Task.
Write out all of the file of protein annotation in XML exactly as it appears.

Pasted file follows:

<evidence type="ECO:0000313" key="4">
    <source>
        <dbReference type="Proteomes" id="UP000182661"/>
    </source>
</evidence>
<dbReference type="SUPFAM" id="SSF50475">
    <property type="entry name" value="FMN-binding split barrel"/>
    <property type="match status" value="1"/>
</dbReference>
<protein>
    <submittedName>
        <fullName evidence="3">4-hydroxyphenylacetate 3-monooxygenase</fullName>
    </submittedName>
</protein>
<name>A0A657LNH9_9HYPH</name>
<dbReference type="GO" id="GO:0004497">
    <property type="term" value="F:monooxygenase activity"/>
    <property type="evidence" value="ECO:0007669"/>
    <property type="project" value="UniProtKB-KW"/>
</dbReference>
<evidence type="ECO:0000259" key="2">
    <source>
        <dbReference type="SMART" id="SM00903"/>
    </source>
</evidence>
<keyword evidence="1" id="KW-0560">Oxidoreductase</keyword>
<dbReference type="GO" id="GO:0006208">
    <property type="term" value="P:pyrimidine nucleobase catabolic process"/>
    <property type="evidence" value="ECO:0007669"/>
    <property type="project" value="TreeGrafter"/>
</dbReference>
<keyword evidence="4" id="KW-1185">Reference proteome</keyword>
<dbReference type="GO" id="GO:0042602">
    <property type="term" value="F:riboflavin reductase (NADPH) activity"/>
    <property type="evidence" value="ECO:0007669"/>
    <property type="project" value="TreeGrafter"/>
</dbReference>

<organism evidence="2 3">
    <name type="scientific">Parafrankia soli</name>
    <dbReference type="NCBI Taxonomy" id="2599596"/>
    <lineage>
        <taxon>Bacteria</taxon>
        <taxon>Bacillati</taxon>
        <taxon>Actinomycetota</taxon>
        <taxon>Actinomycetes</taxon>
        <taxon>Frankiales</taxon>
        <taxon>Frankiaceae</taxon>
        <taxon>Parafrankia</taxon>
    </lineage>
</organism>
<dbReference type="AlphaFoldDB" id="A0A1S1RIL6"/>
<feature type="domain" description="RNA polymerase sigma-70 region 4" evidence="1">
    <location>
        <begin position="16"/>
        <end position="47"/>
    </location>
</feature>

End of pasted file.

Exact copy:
<evidence type="ECO:0000313" key="4">
    <source>
        <dbReference type="Proteomes" id="UP000182661"/>
    </source>
</evidence>
<dbReference type="SUPFAM" id="SSF50475">
    <property type="entry name" value="FMN-binding split barrel"/>
    <property type="match status" value="1"/>
</dbReference>
<protein>
    <submittedName>
        <fullName evidence="3">4-hydroxyphenylacetate 3-monooxygenase</fullName>
    </submittedName>
</protein>
<name>A0A657LNH9_9HYPH</name>
<dbReference type="GO" id="GO:0004497">
    <property type="term" value="F:monooxygenase activity"/>
    <property type="evidence" value="ECO:0007669"/>
    <property type="project" value="UniProtKB-KW"/>
</dbReference>
<evidence type="ECO:0000259" key="2">
    <source>
        <dbReference type="SMART" id="SM00903"/>
    </source>
</evidence>
<keyword evidence="1" id="KW-0560">Oxidoreductase</keyword>
<dbReference type="GO" id="GO:0006208">
    <property type="term" value="P:pyrimidine nucleobase catabolic process"/>
    <property type="evidence" value="ECO:0007669"/>
    <property type="project" value="TreeGrafter"/>
</dbReference>
<keyword evidence="4" id="KW-1185">Reference proteome</keyword>
<dbReference type="GO" id="GO:0042602">
    <property type="term" value="F:riboflavin reductase (NADPH) activity"/>
    <property type="evidence" value="ECO:0007669"/>
    <property type="project" value="TreeGrafter"/>
</dbReference>

<organism evidence="2 3">
    <name type="scientific">Parafrankia soli</name>
    <dbReference type="NCBI Taxonomy" id="2599596"/>
    <lineage>
        <taxon>Bacteria</taxon>
        <taxon>Bacillati</taxon>
        <taxon>Actinomycetota</taxon>
        <taxon>Actinomycetes</taxon>
        <taxon>Frankiales</taxon>
        <taxon>Frankiaceae</taxon>
        <taxon>Parafrankia</taxon>
    </lineage>
</organism>
<dbReference type="AlphaFoldDB" id="A0A1S1RIL6"/>
<feature type="domain" description="RNA polymerase sigma-70 region 4" evidence="1">
    <location>
        <begin position="16"/>
        <end position="47"/>
    </location>
</feature>